Title: Smoke on the Water
Author: Lori Handeland
Publisher: St. Matin’s Paperbacks
Release Date: August 4, 2015
Pages: 352
Book Source: Library Copy

4star

 

Reunited after four hundred years, three sisters join together to vanquish the power that tore them apart…and embrace the sorcery that is their birthright.

Abandoned as an infant, Willow Black spent her childhood in foster care, the object of whispers and pity…and rumors about being certifiably crazy. Telling your young friends that you can foresee the future-and summon the rain-is a surefire way to end up in the psychiatric ward. But when Dr. Sebastian Frasier arrives at the facility, Willow’s whole life takes a turn.

Sebastian is the handsomest man she’s ever actually laid eyes on-even though he has been in Willow’s visions for years. But not even she could have predicted the storm of passion that engulfs them both. With Sebastian by her side, Willow is emboldened to embrace her history, and the sisters she never knew.

Soon, the true power in her blood awakes-and the battle she was born to fight begins. While the tempest rages, Willow must depend on the friends and family she’s found-and the man she has loved forever…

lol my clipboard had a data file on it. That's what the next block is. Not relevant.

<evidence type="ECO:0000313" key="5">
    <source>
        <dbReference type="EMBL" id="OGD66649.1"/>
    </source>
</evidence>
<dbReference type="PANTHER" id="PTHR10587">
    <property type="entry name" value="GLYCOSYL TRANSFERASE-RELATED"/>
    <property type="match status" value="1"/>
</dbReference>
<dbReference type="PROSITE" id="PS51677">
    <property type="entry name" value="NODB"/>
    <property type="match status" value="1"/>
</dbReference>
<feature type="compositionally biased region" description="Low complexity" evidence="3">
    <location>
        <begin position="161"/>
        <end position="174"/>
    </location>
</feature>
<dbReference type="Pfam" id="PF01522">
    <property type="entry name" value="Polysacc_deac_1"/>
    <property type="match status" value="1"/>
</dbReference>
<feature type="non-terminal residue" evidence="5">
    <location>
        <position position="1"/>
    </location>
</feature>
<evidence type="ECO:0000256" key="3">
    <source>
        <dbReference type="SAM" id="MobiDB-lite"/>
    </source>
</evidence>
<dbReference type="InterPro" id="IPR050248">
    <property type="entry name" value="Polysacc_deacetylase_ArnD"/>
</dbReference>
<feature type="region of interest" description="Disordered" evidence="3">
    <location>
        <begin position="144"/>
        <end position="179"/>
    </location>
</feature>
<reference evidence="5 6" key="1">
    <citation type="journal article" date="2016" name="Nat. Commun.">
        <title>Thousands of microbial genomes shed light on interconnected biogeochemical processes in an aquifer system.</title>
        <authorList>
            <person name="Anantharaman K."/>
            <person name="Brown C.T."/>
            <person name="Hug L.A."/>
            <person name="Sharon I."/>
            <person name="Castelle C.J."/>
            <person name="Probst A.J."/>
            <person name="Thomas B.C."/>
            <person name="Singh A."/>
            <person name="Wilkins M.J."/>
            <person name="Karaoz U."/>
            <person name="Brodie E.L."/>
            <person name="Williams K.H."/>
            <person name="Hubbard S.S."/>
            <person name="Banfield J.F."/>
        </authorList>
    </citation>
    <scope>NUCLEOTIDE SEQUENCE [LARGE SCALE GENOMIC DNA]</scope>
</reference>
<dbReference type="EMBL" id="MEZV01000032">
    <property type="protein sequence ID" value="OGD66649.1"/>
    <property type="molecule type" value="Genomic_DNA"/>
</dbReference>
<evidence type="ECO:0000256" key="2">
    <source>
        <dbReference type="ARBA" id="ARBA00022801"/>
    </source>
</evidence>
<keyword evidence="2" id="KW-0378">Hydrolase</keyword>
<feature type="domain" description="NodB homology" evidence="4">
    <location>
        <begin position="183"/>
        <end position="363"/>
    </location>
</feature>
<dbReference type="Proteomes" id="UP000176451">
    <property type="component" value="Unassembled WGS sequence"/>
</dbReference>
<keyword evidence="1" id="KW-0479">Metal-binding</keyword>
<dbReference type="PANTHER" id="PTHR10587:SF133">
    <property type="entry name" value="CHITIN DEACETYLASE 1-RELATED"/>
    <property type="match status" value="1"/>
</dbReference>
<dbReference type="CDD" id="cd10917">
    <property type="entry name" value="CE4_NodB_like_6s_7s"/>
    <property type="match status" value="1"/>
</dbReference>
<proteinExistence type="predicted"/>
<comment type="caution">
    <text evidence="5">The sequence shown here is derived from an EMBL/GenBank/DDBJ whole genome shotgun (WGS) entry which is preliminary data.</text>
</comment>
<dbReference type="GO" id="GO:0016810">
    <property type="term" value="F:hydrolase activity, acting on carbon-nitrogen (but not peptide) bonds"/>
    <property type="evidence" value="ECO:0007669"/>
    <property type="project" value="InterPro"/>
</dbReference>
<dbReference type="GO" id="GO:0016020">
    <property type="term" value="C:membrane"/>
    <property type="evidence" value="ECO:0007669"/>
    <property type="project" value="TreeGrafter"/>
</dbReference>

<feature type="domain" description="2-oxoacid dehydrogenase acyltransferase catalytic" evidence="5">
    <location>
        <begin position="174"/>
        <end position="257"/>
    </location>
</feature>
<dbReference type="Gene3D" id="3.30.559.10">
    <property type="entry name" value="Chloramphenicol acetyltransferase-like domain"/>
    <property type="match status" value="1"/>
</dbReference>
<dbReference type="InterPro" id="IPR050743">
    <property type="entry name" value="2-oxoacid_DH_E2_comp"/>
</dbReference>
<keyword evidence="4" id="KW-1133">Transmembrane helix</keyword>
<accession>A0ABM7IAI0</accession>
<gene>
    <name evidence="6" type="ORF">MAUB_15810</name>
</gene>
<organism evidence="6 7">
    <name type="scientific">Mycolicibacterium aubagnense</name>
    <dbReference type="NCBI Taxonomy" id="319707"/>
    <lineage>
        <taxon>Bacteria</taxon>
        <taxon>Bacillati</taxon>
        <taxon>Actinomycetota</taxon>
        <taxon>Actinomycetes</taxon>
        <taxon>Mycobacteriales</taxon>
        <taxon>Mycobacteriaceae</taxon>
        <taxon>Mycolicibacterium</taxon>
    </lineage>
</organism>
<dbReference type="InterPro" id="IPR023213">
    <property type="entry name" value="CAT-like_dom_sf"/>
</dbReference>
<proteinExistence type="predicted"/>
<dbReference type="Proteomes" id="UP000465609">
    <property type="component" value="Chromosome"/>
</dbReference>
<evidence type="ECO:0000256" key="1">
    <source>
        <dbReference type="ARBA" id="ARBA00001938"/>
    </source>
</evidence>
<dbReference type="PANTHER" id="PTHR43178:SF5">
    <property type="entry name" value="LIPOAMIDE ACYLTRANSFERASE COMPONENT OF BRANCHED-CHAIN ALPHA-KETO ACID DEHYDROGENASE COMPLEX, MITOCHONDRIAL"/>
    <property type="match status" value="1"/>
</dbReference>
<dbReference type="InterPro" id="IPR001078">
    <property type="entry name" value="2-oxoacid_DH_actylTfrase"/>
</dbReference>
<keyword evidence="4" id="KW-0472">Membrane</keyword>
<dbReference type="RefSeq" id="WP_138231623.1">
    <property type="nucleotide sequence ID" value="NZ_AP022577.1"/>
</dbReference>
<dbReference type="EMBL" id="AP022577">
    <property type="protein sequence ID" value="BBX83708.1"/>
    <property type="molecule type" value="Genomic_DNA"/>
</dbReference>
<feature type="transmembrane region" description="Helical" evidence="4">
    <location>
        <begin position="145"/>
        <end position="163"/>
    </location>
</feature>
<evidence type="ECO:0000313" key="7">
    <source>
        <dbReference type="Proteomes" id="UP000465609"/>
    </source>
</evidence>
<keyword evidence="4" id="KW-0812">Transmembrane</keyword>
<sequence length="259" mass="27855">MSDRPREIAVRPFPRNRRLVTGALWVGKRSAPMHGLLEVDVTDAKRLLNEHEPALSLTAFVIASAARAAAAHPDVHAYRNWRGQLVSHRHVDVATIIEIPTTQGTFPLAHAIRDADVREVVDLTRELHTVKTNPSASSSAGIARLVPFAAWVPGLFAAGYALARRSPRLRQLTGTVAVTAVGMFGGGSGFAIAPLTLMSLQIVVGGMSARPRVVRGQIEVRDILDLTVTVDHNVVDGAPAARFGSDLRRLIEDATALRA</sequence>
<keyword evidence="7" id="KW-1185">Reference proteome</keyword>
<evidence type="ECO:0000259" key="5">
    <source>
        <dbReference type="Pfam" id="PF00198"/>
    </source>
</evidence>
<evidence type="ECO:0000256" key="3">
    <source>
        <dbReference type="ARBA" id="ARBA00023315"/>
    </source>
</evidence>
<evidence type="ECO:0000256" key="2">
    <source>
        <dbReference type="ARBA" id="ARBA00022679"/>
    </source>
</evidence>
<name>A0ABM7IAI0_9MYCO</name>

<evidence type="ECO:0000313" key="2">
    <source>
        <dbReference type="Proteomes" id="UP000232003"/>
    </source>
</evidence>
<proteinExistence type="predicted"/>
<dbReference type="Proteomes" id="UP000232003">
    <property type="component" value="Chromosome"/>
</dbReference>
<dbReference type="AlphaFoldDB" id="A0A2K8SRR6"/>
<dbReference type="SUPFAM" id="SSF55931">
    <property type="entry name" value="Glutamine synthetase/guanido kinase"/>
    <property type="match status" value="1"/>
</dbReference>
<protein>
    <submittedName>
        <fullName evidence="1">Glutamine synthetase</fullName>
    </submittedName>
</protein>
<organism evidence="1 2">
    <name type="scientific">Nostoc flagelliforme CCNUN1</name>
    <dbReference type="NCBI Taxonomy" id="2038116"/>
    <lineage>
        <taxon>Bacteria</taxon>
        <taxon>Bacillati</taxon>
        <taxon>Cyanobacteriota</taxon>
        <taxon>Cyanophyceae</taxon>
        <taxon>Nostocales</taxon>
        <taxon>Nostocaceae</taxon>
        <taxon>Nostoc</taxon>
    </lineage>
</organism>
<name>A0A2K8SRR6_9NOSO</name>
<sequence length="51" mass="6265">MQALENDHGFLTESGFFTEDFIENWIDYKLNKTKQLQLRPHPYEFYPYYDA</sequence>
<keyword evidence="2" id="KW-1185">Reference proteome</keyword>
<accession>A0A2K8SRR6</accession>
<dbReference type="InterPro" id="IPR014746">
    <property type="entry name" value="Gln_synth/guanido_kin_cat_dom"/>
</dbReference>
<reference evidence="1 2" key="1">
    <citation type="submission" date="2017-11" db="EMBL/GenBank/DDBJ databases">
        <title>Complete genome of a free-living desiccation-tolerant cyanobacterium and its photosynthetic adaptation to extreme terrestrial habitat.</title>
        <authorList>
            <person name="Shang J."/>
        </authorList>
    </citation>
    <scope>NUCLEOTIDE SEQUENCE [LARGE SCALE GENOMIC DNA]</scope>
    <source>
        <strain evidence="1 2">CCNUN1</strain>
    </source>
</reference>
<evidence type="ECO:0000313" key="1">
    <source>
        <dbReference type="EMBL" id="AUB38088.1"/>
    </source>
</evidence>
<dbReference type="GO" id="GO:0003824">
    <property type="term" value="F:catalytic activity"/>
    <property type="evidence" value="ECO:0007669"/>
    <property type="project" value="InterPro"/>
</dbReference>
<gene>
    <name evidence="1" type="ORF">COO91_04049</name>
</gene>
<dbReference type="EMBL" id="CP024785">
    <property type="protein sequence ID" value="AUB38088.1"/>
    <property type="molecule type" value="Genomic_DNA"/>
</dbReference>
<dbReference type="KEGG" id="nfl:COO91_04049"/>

My Review:

The final book in Lori Handeland’s Sisters of the Craft trilogy wraps up everything perfectly. I don’t want to give away too much, so this might be a shorter review, but we’ll see how it goes.

First I have to touch on the romance part of the book. The way Handeland did this was a bit different. Instead of the female character finding reasons not to fall in love, or even both of them, it was just the guy. Although at times (as I’ve said before) this romance trope is the one that can drive me batty, it was a bit refreshing/different to just have the guy do it.

The part that Handeland wrote like a master was have the beginning of this story correlate with the same time span in which book two took place. But it wasn’t a rehashing of the previous book, it was a completely new and different story. And while book two completely made sense, this book helped to fill in some time gaps, that were not necessarily missing, but made more complete by book three.

It was a wonderful story of family working together, but it never felt cheesy. I also liked that they came out quickly over two months. I know it is very hard for an author to put out so much good content in such a short period of time, but it made me even more excited for the next book to come out because I knew I had to wait just a few weeks.

Although not the same in format, it was similar to the serial novels that Stephen King did with The Green Mile and John Saul with The Blackstone Chronicles. Those books came out monthly, and I remember I eagerly anticipated each one. I can see this becoming a new marketing tool for authors. I know it would definitely work on me.

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